But while MainStreet America’s creator is a homebuilder, he appears to believe that the systems will become key sales elements going forward. Babineaux stresses that none of the 12 houses are intended for sale to buyers; rather, they are a permanent part of the sales infrastructure of MainStreet America. “They comprise what we call the experience of MainStreet America,” he said. “They’re intended to let consumers interact with these systems and products as they would in their own homes.”
All 12 show homes will be brimming with a wide range of products and systems from MainStreet America’s partner list, which has quickly become a who’s who of residential technology companies.And the business model of MainStreet America underscores that. According to Babineaux, in addition to a $10 admission fee that visitors pay, which he said ensures qualified potential buyers, partner companies pay a small fee for each inquiry “hit” on their products or services through the TED tablets, not unlike a basic internet advertising model of payments per thousand views. Incidentally, these charges are a one-time fee for each product type or category; Babineaux said that clicking on, for instance, the same Kohler faucet or Crestron touchpanel in different houses won’t create additional charges for the manufacturers.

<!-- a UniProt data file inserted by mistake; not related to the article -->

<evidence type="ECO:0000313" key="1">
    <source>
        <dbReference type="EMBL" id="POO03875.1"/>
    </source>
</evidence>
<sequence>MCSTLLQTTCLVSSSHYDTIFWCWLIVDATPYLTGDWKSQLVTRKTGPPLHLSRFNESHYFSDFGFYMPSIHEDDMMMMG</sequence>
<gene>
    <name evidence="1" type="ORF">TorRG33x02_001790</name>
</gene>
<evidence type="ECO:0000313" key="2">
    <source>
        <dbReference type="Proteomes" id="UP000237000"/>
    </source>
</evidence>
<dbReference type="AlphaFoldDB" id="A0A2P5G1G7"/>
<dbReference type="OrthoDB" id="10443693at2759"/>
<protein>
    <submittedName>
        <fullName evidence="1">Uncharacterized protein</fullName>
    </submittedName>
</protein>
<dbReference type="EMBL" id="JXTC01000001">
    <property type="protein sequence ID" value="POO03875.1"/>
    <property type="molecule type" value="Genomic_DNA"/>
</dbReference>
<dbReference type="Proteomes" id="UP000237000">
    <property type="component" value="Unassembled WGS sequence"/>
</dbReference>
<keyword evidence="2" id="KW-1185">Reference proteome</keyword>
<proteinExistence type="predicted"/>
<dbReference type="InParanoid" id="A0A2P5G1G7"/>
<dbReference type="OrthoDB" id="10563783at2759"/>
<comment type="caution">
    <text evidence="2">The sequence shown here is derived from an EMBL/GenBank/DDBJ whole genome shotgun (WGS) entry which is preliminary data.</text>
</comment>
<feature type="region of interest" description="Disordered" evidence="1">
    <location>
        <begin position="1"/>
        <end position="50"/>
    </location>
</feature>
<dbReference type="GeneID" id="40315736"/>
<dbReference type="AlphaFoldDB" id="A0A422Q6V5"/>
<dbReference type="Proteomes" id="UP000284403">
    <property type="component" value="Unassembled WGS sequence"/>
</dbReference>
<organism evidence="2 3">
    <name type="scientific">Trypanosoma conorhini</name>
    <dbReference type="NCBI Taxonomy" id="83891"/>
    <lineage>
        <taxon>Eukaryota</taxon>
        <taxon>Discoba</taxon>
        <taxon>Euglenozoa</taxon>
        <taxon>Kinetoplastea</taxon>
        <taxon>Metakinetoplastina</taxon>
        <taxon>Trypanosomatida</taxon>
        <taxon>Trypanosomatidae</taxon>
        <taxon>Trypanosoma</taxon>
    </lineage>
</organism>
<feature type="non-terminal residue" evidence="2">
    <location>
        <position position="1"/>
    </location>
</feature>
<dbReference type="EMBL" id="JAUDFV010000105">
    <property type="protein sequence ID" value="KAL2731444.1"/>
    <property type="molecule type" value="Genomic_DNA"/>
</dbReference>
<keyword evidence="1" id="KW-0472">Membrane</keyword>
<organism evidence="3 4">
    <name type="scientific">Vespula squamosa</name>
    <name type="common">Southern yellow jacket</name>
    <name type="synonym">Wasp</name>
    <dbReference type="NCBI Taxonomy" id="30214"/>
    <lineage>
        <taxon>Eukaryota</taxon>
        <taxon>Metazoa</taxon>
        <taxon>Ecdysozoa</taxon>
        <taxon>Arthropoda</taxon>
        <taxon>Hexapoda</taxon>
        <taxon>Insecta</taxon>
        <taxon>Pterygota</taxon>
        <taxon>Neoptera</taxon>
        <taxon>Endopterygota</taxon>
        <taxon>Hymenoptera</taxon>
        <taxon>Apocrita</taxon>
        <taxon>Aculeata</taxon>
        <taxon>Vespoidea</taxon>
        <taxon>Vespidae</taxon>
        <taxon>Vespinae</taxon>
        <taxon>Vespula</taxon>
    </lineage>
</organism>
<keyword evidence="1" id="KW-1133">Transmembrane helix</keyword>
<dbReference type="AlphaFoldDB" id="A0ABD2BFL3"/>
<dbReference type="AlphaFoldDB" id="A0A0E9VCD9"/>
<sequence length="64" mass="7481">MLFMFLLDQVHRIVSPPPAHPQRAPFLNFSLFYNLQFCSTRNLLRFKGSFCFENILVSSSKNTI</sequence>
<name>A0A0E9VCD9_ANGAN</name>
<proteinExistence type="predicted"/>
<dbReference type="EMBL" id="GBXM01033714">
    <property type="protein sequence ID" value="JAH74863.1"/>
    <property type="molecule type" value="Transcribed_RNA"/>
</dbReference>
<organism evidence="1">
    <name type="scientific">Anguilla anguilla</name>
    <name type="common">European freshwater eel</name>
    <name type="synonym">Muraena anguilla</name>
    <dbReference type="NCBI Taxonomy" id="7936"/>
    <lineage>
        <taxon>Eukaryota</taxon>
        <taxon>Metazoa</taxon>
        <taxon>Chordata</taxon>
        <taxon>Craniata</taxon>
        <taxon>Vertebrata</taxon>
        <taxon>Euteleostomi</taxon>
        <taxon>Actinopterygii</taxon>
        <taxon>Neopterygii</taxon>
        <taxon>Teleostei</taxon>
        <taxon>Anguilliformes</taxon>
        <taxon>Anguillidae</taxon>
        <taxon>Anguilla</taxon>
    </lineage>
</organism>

MainStreet America is projecting 300,000 paid visitors in its first year. It will also derive income from advertising locations within the park and from what Babineaux asserted is the largest digital billboard on Houston, a double-sided Daktronics display with dense 20-mm LED spacing along I-45 that he said garners 340,000 pairs of eyeballs a day. In addition, MainStreet America will maintain a digital online magazine at its website and sell sponsorships there. Finally, Feigen will have the opportunity to extol the virtues of home automation from his local Saturday “The Better Home Show” morning radio show.